Curated by: Luigi Canali De Rossi
 


Friday, April 29, 2005

Future PageRank Helps Reputation And Trustworthiness Shine Over Artificially Inflated Search Results: Google TrustRank

In March 2005, Google registered the trademark 'TrustRank' with the U.S. Patent and Trademark Office (USPTO). What might this tell us about Google's forthcoming initiatives and how might this trademark's application, and its potential functionality, fit alongside the existing Google 'PageRank' feature?

Claudio_the_Labrador_1_by_dsapriza_350o2.jpg
Photo credit: Diego Sapriza

PageRank (PR) is at the very core of the Google search engine and is a system of Web site measurement that Web publishers are, typically, obsessed about - in particular how high their Web site's PR is. In very simple terms, PR evaluates and ranks Web sites according to a computed value determined by the number of other sites linking to them.

So, although Google PR determines the 'importance' of a Web site, it does not determine it's value, in terms of the trust-worthiness of the content on a site and of the site overall.

Indeed, spam merchants have been able to exploit this high level of dependence on the number of links to and from a Web site to inflate artificially, through various devious means, the Google PR of their own sites, thereby making them appear higher in search results.

This is where 'TrustRank' may come in and a paper published by researchers at the Stanford (alma mater of the Google co-founders) Digital Library Technologies group last year, called "Combating Web Spam with TrustRank" (.pdf), and recently made available on the Stanford server, may provide a clue as to what it may be all about.

The paper is extremely technical and a full read-through is only really recommended for those who have a deep understanding of algorithms and computer science.

 

 

Web spam pages use various techniques to achieve higher-than-deserved rankings in a search engine's results. While human experts can identify spam, it is too expensive to manually evaluate a large number of pages. Instead, we propose techniques to semi-automatically separate reputable, good pages from spam.

We first select a small set of seed pages to be evaluated by an expert. Once we manually identify the reputable seed pages, we use the link structure of the web to discover other pages that are likely to be good.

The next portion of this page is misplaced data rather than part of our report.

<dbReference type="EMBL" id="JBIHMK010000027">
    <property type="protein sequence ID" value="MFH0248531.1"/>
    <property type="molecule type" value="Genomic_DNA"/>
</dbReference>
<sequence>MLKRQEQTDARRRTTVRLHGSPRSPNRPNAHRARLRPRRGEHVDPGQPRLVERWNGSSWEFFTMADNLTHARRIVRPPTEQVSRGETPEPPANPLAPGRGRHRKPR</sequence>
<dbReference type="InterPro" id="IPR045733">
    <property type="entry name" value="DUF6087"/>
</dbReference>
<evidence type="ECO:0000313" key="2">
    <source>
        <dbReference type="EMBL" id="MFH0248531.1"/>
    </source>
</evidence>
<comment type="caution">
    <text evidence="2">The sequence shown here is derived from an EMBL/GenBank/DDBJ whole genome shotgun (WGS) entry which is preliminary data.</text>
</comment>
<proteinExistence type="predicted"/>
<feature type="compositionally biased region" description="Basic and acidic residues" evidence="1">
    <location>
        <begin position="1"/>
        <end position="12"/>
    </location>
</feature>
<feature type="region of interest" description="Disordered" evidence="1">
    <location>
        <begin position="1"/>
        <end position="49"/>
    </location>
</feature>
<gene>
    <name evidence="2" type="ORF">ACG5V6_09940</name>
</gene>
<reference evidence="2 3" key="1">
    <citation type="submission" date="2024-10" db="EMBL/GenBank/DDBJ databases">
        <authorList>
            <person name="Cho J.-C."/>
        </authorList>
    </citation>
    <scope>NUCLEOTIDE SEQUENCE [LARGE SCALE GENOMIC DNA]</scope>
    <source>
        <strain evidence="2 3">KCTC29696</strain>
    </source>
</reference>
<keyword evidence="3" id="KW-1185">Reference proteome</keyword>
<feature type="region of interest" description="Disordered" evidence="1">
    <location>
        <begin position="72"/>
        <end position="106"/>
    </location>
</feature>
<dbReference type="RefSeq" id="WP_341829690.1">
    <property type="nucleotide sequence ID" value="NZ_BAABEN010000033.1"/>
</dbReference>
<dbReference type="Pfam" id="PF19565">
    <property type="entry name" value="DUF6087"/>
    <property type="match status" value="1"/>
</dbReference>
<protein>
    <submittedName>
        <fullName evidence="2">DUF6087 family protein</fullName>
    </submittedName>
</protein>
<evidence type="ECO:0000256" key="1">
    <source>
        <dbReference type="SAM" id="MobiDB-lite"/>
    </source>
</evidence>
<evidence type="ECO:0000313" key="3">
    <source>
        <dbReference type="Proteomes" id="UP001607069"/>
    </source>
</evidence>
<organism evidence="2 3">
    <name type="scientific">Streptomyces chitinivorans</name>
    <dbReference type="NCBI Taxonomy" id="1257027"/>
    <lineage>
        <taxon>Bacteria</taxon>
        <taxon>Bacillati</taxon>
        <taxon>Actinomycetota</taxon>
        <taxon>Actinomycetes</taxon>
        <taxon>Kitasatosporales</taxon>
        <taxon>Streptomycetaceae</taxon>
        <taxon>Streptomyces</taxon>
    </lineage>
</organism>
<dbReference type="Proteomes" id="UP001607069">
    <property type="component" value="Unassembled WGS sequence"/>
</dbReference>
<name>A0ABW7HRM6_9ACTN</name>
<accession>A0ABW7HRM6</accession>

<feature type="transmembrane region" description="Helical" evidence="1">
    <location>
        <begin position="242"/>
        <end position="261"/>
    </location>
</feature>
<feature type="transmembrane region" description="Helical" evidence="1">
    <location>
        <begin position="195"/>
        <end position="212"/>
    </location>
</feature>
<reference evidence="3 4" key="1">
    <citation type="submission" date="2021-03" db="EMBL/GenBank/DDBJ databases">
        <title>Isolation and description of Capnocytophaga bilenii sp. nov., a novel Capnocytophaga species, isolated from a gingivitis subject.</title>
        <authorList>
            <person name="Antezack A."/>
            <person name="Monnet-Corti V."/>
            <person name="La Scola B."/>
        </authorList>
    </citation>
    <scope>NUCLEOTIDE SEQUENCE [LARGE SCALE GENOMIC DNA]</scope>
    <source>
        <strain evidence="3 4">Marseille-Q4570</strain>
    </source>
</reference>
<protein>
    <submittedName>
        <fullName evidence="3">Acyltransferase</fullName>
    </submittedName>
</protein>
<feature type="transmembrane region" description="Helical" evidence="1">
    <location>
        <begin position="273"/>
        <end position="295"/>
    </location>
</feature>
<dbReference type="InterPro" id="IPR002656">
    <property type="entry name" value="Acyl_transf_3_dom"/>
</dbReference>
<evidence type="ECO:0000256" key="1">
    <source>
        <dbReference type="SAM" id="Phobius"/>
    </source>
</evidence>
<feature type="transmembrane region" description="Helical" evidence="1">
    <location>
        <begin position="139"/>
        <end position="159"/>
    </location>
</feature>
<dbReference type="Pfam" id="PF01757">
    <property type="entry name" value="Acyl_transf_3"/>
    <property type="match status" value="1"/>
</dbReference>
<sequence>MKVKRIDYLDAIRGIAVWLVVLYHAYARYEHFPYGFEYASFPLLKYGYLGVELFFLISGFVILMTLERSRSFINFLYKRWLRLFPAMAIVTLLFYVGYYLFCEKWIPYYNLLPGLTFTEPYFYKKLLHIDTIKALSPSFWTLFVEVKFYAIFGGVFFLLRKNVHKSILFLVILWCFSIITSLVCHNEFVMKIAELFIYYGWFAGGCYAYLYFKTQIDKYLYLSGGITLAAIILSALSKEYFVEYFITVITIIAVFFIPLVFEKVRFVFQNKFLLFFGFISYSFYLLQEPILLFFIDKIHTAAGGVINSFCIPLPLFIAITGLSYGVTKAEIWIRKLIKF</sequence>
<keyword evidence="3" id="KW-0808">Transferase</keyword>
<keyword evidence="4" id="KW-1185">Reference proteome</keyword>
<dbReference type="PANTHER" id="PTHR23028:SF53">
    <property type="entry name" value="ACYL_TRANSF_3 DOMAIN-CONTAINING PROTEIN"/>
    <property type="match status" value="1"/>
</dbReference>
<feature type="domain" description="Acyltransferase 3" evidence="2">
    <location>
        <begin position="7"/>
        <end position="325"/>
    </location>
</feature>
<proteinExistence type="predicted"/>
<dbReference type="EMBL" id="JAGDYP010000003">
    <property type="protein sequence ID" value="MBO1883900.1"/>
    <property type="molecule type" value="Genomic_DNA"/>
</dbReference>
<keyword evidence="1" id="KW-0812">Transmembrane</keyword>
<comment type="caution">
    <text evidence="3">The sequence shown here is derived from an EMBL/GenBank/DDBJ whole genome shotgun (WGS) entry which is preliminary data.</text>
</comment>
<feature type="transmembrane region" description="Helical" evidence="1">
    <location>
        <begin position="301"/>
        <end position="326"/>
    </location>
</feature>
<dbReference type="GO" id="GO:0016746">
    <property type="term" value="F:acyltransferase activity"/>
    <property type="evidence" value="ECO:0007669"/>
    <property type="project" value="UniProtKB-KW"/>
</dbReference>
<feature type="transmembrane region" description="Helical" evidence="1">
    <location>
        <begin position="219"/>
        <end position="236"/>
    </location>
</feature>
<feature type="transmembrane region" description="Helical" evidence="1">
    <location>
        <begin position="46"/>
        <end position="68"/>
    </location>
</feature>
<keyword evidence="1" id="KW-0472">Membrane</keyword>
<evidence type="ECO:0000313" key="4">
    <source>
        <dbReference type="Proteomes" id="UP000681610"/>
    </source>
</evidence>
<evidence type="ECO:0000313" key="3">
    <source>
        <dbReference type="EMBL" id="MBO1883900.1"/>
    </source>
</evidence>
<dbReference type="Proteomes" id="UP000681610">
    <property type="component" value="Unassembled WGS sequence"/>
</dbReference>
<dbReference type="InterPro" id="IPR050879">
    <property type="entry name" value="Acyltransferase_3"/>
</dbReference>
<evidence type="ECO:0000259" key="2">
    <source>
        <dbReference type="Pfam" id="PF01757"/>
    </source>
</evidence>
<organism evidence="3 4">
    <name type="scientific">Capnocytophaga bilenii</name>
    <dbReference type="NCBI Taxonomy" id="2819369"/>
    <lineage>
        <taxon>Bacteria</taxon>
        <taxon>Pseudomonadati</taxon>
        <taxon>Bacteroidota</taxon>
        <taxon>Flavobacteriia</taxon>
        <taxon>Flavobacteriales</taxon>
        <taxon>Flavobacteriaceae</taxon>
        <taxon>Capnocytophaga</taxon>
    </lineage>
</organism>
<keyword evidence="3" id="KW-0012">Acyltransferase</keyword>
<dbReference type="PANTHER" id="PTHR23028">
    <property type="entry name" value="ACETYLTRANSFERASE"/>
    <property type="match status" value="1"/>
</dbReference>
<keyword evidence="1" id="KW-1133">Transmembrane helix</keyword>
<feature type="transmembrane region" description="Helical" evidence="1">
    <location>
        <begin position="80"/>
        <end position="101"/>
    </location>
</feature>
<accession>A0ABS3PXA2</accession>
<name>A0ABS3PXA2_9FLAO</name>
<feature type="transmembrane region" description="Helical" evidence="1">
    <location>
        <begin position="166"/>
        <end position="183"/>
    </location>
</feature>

In this paper we discuss possible ways to implement the seed selection and the discovery of good pages. We present results of experiments run on the World Wide Web indexed by AltaVista and evaluate the performance of our techniques.

Our results show that we can effectively filter out spam from a significant fraction of the web, based on a good seed set of less than 200 sites.

The paper then goes on to present the research methodology and findings in the following order:

1. We formalize the problem of web spam and spam detection algorithms.

2. We define metrics for assessing the efficacy of detection algorithms.

3. We present schemes for selecting seed sets of pages to be manually evaluated.

4. We introduce the TrustRank algorithm for determining the likelihood that pages are reputable.

5. We discuss the results of an extensive evaluation, based on 31 million sites crawled by the AltaVista search engine, and a manual examination of over 2,000 sites. We provide some interesting statistics on the type and frequency of encountered web contents, and we use our data for evaluating the proposed algorithms.

As the free Web that we know today becomes increasingly chaotic, over-powering and untrustworthy, TrustRank may become an important factor in its long-term survival as a global information repository.



Update - Sunday April 30th 2005

New Scientist reports:

"Now Google, whose name has become synonymous with internet searching, plans to build a database that will compare the track record and credibility of all news sources around the world, and adjust the ranking of any search results accordingly.

The database will be built by continually monitoring the number of stories from all news sources, along with average story length, number with bylines, and number of the bureaux cited, along with how long they have been in business. Google's database will also keep track of the number of staff a news source employs, the volume of internet traffic to its website and the number of countries accessing the site.

Google will take all these parameters, weight them according to formulae it is constructing, and distil them down to create a single value. This number will then be used to rank the results of any news search."

 
 
Readers' Comments    
2005-05-04 21:53:43

aaron wall

The name of that technology is brilliant even if they do not use it.

Marketing their search product with the concept of "uniquely democratic web..." and now with the concept of trust.

You can see how effective the marketing is by the post titles various blogs are using to describe the technology.



 
posted by on Friday, April 29 2005, updated on Friday, February 26 2010

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